Luis Antonio is the creator of Twelve Minutes, and he’s been working with Annapurna Interactive for the past several years to bring you this story that’s been buzzing around in his head for a while. Twelve Minutes is an interactive thriller about a man locked in a time loop that you may have heard about before.
Imagine, you having a beautiful evening with your wife, you play the role of the husband. When a police detective enters your home and accuses your wife of murder, also it will beat you to death, the night becomes a big nightmare. Only to be instantly transported back to the precise moment you unlocked the front door, trapped in a 12-minute time loop, forced to repeat the same terrifying experience over and over.
Unless you can find a way to modify the outcome and break the loop by using the knowledge of what’s ahead. The entire experience takes place in an apartment and incorporates the voices of James McAvoy, Daisy Ridley, and Willem Dafoe, all of whom contributed significantly to the story’s success. Twelve Minutes is a game about knowledge, how we acquire it, and how we may use it to affect the outcome or solve a challenge. It is inspired by classic point-and-click games.
The goal of 12 Minutes is to acquire clues and information in order to affect the night’s outcome and break the time loop. Your character retains the recollection of everything that transpired after each reset. Meanwhile, your wife has no recollection of the break-in and is continuing on a date night. As a player, you’ll felt the pressure of the ticking clock and the desperate need to persuade my wife to trust me and locate something in the apartment to help defend against the next break-in.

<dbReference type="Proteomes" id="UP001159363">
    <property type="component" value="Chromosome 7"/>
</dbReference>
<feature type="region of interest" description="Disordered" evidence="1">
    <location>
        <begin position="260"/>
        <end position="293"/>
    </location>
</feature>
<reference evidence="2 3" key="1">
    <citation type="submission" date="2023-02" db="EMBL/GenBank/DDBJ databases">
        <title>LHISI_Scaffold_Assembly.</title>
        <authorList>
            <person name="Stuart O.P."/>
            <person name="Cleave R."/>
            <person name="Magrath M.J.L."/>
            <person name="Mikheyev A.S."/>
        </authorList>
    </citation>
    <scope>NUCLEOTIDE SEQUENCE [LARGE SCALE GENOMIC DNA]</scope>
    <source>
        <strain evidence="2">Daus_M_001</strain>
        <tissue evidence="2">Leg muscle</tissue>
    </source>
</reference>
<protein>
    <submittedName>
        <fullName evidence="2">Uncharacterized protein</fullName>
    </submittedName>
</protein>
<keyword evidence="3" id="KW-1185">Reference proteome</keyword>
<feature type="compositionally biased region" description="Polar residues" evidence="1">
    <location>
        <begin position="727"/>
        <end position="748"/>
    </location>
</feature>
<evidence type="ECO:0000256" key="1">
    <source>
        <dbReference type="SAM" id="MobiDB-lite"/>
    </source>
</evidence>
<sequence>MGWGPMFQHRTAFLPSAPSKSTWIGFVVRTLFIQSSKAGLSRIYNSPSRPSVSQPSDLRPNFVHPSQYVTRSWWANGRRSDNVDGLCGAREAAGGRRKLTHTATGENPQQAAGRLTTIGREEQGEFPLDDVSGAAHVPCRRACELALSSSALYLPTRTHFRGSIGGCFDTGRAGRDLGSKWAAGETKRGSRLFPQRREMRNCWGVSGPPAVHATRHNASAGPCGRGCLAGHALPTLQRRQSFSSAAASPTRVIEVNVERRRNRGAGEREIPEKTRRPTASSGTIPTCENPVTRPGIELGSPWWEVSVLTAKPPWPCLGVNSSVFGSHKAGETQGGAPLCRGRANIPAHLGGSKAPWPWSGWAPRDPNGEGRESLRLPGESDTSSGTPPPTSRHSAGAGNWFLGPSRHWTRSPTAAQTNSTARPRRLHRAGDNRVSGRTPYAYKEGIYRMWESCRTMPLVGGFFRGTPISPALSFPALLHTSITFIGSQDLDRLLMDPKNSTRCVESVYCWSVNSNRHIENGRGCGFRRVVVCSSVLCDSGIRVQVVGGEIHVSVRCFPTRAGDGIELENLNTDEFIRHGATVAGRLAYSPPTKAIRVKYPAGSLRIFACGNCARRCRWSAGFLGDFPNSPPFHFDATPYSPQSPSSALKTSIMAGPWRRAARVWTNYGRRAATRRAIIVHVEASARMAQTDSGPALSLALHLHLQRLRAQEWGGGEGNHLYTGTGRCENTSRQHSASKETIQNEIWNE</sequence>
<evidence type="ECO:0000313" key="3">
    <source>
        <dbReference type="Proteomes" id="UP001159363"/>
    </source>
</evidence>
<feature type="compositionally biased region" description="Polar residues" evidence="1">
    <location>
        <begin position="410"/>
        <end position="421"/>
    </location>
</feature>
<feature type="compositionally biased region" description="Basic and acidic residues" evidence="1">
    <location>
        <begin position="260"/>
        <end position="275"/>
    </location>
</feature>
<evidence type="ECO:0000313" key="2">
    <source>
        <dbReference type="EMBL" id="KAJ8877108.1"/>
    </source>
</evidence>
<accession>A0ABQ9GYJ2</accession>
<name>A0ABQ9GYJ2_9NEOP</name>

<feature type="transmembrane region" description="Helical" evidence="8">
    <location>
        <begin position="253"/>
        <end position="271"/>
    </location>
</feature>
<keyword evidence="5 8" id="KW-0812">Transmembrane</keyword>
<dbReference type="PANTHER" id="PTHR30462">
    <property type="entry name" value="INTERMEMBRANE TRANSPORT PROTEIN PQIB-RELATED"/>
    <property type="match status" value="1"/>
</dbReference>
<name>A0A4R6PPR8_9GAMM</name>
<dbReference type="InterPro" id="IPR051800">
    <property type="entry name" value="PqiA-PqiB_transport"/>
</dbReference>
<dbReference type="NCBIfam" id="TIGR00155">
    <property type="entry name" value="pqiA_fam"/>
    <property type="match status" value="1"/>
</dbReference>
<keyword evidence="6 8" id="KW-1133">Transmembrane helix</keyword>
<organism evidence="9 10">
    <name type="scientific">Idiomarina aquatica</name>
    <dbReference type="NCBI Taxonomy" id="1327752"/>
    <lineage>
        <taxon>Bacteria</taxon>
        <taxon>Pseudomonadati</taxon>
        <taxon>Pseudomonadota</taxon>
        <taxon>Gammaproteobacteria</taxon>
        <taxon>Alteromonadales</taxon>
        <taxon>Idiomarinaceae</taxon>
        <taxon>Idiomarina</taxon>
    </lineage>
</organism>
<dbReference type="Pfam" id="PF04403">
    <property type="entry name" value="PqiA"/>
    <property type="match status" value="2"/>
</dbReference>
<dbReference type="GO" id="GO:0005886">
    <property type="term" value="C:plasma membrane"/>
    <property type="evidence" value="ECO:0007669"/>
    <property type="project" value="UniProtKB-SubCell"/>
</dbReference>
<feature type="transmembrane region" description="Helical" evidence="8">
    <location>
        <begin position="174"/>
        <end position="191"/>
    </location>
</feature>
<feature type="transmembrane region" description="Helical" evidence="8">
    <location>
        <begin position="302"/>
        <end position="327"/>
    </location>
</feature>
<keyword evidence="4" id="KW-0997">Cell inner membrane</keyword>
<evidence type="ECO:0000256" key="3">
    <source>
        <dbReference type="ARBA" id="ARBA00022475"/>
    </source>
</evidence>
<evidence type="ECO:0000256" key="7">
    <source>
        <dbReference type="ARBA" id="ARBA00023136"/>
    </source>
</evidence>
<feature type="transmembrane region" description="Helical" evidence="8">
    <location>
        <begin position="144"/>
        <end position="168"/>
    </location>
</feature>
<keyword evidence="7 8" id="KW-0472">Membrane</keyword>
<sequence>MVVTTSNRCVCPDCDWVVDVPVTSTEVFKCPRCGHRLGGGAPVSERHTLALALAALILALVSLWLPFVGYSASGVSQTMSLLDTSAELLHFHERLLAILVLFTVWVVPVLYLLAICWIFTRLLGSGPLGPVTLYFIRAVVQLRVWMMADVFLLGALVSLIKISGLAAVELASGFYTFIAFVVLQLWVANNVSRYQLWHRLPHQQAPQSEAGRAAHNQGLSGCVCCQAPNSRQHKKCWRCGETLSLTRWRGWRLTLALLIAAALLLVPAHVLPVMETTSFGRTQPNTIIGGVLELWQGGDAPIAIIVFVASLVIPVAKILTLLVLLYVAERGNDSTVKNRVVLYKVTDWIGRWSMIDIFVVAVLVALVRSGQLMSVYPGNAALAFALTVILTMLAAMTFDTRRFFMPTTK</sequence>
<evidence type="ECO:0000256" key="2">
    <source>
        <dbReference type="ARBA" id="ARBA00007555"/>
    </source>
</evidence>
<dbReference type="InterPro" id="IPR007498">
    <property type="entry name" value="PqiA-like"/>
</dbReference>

Almost everything may be clicked and seen, and many items can be added to your inventory and mixed with other items. You must determine which products to utilize and which questions to ask. The game’s basic design is deceiving; at first, it seemed safe to assume that the game only lives in the flat (the loop resets if you leave) and that there were only a few rooms to explore. However, as the game progressed, it became increasingly frustrating to be in such a confined space with so many options. Furthermore, the preview build’s slowness and problems made it difficult to continue through the story at points.
“What are you going to do about it if you know what’s going to happen?” Before the game’s release, Antonio, the game’s director, requested CNET. When a character dies in a basic video game then they’re sent back to the beginning of the level — or the last save point — to try again. While the players may be aware of what happens after certain save points, the game’s characters are usually unaware of their deaths or errors.
Thankfully, 12 Minutes has a conversational fast-forward option; hearing the same talk over and over is boring. But what happens when you discover a new story branch, a hint, an object you can use, or fresh dialogue? It’s a thrill of success and satisfaction. Despite the fact that 12 Minutes is a mystery thriller, Antonio sought to make the game approachable and thought-provoking for players, citing indie games like Papers, Please, and Florence as examples. It is the last time for the video game industry to engage beyond shooting, killing, accumulating points, and scoring,” Antonio stated.
12 Minutes is an amazing game one should try it. “It’s awesome to have it, but the industry needs to explore in other ways too, as other mediums have.”12 Minutes is currently available for $25 on Xbox One and $22.50 on Steam.
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